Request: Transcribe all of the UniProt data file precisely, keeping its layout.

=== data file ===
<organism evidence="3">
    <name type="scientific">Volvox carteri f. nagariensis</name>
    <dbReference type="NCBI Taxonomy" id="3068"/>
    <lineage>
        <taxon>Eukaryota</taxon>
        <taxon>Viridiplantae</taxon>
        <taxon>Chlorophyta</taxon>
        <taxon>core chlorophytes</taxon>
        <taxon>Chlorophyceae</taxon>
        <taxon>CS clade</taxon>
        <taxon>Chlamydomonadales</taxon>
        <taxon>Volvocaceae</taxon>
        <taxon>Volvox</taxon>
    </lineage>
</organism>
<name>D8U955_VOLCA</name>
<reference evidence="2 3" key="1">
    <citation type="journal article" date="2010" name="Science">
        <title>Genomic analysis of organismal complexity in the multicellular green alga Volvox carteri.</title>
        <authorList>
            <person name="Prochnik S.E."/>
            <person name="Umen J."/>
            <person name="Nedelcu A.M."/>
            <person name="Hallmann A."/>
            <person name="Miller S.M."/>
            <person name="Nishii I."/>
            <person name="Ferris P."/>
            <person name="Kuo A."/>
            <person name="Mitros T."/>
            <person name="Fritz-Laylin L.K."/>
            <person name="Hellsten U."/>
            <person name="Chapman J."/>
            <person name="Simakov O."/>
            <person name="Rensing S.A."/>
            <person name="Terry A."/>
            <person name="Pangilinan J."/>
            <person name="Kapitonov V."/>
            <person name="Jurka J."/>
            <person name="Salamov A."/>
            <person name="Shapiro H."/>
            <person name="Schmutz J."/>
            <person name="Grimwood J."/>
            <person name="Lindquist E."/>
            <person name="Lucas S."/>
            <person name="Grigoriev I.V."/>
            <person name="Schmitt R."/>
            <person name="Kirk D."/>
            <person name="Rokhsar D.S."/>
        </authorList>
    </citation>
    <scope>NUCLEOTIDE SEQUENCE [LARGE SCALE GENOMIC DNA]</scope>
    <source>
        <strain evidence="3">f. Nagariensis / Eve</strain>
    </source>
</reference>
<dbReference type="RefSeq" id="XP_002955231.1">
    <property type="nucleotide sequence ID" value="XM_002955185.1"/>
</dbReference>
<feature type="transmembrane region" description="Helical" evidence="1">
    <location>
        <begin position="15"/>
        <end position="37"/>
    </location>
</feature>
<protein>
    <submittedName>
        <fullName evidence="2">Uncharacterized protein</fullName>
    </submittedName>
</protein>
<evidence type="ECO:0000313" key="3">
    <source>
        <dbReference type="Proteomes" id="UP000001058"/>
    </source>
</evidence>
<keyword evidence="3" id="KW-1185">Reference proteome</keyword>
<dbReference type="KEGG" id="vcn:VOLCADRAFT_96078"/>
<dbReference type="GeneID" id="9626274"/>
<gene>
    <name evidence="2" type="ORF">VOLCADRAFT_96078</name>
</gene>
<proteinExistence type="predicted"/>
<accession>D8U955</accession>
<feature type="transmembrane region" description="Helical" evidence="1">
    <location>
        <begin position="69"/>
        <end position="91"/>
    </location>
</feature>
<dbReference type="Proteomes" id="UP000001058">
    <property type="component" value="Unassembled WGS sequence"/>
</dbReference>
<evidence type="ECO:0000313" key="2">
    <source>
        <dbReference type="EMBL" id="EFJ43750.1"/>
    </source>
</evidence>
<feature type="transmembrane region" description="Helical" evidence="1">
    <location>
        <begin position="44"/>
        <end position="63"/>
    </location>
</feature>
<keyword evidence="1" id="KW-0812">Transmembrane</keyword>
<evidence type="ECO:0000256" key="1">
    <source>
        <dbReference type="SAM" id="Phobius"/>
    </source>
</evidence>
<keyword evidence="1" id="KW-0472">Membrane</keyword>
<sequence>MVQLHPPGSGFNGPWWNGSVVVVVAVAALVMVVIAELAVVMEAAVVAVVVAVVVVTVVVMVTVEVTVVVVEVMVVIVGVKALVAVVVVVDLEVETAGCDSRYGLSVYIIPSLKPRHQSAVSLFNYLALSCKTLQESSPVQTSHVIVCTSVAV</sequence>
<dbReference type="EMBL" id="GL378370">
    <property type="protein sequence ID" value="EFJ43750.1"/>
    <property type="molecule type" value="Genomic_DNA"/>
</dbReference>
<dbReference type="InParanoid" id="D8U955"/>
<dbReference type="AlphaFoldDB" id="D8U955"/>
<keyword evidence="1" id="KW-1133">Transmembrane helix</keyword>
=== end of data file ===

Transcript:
<organism evidence="3">
    <name type="scientific">Volvox carteri f. nagariensis</name>
    <dbReference type="NCBI Taxonomy" id="3068"/>
    <lineage>
        <taxon>Eukaryota</taxon>
        <taxon>Viridiplantae</taxon>
        <taxon>Chlorophyta</taxon>
        <taxon>core chlorophytes</taxon>
        <taxon>Chlorophyceae</taxon>
        <taxon>CS clade</taxon>
        <taxon>Chlamydomonadales</taxon>
        <taxon>Volvocaceae</taxon>
        <taxon>Volvox</taxon>
    </lineage>
</organism>
<name>D8U955_VOLCA</name>
<reference evidence="2 3" key="1">
    <citation type="journal article" date="2010" name="Science">
        <title>Genomic analysis of organismal complexity in the multicellular green alga Volvox carteri.</title>
        <authorList>
            <person name="Prochnik S.E."/>
            <person name="Umen J."/>
            <person name="Nedelcu A.M."/>
            <person name="Hallmann A."/>
            <person name="Miller S.M."/>
            <person name="Nishii I."/>
            <person name="Ferris P."/>
            <person name="Kuo A."/>
            <person name="Mitros T."/>
            <person name="Fritz-Laylin L.K."/>
            <person name="Hellsten U."/>
            <person name="Chapman J."/>
            <person name="Simakov O."/>
            <person name="Rensing S.A."/>
            <person name="Terry A."/>
            <person name="Pangilinan J."/>
            <person name="Kapitonov V."/>
            <person name="Jurka J."/>
            <person name="Salamov A."/>
            <person name="Shapiro H."/>
            <person name="Schmutz J."/>
            <person name="Grimwood J."/>
            <person name="Lindquist E."/>
            <person name="Lucas S."/>
            <person name="Grigoriev I.V."/>
            <person name="Schmitt R."/>
            <person name="Kirk D."/>
            <person name="Rokhsar D.S."/>
        </authorList>
    </citation>
    <scope>NUCLEOTIDE SEQUENCE [LARGE SCALE GENOMIC DNA]</scope>
    <source>
        <strain evidence="3">f. Nagariensis / Eve</strain>
    </source>
</reference>
<dbReference type="RefSeq" id="XP_002955231.1">
    <property type="nucleotide sequence ID" value="XM_002955185.1"/>
</dbReference>
<feature type="transmembrane region" description="Helical" evidence="1">
    <location>
        <begin position="15"/>
        <end position="37"/>
    </location>
</feature>
<protein>
    <submittedName>
        <fullName evidence="2">Uncharacterized protein</fullName>
    </submittedName>
</protein>
<evidence type="ECO:0000313" key="3">
    <source>
        <dbReference type="Proteomes" id="UP000001058"/>
    </source>
</evidence>
<keyword evidence="3" id="KW-1185">Reference proteome</keyword>
<dbReference type="KEGG" id="vcn:VOLCADRAFT_96078"/>
<dbReference type="GeneID" id="9626274"/>
<gene>
    <name evidence="2" type="ORF">VOLCADRAFT_96078</name>
</gene>
<proteinExistence type="predicted"/>
<accession>D8U955</accession>
<feature type="transmembrane region" description="Helical" evidence="1">
    <location>
        <begin position="69"/>
        <end position="91"/>
    </location>
</feature>
<dbReference type="Proteomes" id="UP000001058">
    <property type="component" value="Unassembled WGS sequence"/>
</dbReference>
<evidence type="ECO:0000313" key="2">
    <source>
        <dbReference type="EMBL" id="EFJ43750.1"/>
    </source>
</evidence>
<feature type="transmembrane region" description="Helical" evidence="1">
    <location>
        <begin position="44"/>
        <end position="63"/>
    </location>
</feature>
<keyword evidence="1" id="KW-0812">Transmembrane</keyword>
<evidence type="ECO:0000256" key="1">
    <source>
        <dbReference type="SAM" id="Phobius"/>
    </source>
</evidence>
<keyword evidence="1" id="KW-0472">Membrane</keyword>
<sequence>MVQLHPPGSGFNGPWWNGSVVVVVAVAALVMVVIAELAVVMEAAVVAVVVAVVVVTVVVMVTVEVTVVVVEVMVVIVGVKALVAVVVVVDLEVETAGCDSRYGLSVYIIPSLKPRHQSAVSLFNYLALSCKTLQESSPVQTSHVIVCTSVAV</sequence>
<dbReference type="EMBL" id="GL378370">
    <property type="protein sequence ID" value="EFJ43750.1"/>
    <property type="molecule type" value="Genomic_DNA"/>
</dbReference>
<dbReference type="InParanoid" id="D8U955"/>
<dbReference type="AlphaFoldDB" id="D8U955"/>
<keyword evidence="1" id="KW-1133">Transmembrane helix</keyword>